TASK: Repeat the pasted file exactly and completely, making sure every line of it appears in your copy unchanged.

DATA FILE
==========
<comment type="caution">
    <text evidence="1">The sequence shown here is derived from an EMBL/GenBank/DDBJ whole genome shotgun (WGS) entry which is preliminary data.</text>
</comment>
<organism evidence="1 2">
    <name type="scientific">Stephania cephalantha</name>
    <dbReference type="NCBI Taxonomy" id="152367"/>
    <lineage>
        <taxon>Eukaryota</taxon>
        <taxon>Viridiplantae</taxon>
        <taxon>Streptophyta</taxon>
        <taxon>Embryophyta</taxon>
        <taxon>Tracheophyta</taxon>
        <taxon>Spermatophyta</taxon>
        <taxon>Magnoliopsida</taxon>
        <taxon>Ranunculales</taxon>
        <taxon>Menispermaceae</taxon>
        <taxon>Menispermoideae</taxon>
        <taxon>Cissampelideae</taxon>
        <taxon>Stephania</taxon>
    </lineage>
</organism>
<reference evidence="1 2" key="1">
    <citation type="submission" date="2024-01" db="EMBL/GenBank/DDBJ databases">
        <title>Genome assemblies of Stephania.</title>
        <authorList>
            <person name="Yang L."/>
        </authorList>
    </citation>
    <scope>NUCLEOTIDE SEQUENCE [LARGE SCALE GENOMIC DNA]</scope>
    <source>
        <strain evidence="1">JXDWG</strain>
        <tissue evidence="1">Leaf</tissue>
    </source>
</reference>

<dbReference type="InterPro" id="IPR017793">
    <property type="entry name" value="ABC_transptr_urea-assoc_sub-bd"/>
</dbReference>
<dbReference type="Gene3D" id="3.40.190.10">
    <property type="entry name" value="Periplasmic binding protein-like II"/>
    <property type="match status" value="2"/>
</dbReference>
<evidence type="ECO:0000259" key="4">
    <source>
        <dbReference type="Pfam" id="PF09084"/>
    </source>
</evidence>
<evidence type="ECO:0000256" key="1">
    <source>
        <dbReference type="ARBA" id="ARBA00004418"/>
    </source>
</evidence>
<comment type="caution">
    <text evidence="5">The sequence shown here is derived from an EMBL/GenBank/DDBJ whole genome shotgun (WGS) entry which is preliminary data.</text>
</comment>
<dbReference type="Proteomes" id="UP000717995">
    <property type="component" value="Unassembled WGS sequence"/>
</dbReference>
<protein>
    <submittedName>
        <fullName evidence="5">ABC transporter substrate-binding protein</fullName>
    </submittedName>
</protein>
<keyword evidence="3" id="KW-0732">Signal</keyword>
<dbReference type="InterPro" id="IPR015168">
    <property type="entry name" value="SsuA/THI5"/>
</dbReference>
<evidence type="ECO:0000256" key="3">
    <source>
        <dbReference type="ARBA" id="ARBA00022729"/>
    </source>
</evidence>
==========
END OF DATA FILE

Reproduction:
<comment type="caution">
    <text evidence="1">The sequence shown here is derived from an EMBL/GenBank/DDBJ whole genome shotgun (WGS) entry which is preliminary data.</text>
</comment>
<organism evidence="1 2">
    <name type="scientific">Stephania cephalantha</name>
    <dbReference type="NCBI Taxonomy" id="152367"/>
    <lineage>
        <taxon>Eukaryota</taxon>
        <taxon>Viridiplantae</taxon>
        <taxon>Streptophyta</taxon>
        <taxon>Embryophyta</taxon>
        <taxon>Tracheophyta</taxon>
        <taxon>Spermatophyta</taxon>
        <taxon>Magnoliopsida</taxon>
        <taxon>Ranunculales</taxon>
        <taxon>Menispermaceae</taxon>
        <taxon>Menispermoideae</taxon>
        <taxon>Cissampelideae</taxon>
        <taxon>Stephania</taxon>
    </lineage>
</organism>
<reference evidence="1 2" key="1">
    <citation type="submission" date="2024-01" db="EMBL/GenBank/DDBJ databases">
        <title>Genome assemblies of Stephania.</title>
        <authorList>
            <person name="Yang L."/>
        </authorList>
    </citation>
    <scope>NUCLEOTIDE SEQUENCE [LARGE SCALE GENOMIC DNA]</scope>
    <source>
        <strain evidence="1">JXDWG</strain>
        <tissue evidence="1">Leaf</tissue>
    </source>
</reference>

<dbReference type="InterPro" id="IPR017793">
    <property type="entry name" value="ABC_transptr_urea-assoc_sub-bd"/>
</dbReference>
<dbReference type="Gene3D" id="3.40.190.10">
    <property type="entry name" value="Periplasmic binding protein-like II"/>
    <property type="match status" value="2"/>
</dbReference>
<evidence type="ECO:0000259" key="4">
    <source>
        <dbReference type="Pfam" id="PF09084"/>
    </source>
</evidence>
<evidence type="ECO:0000256" key="1">
    <source>
        <dbReference type="ARBA" id="ARBA00004418"/>
    </source>
</evidence>
<comment type="caution">
    <text evidence="5">The sequence shown here is derived from an EMBL/GenBank/DDBJ whole genome shotgun (WGS) entry which is preliminary data.</text>
</comment>
<dbReference type="Proteomes" id="UP000717995">
    <property type="component" value="Unassembled WGS sequence"/>
</dbReference>
<protein>
    <submittedName>
        <fullName evidence="5">ABC transporter substrate-binding protein</fullName>
    </submittedName>
</protein>
<keyword evidence="3" id="KW-0732">Signal</keyword>
<dbReference type="InterPro" id="IPR015168">
    <property type="entry name" value="SsuA/THI5"/>
</dbReference>
<evidence type="ECO:0000256" key="3">
    <source>
        <dbReference type="ARBA" id="ARBA00022729"/>
    </source>
</evidence>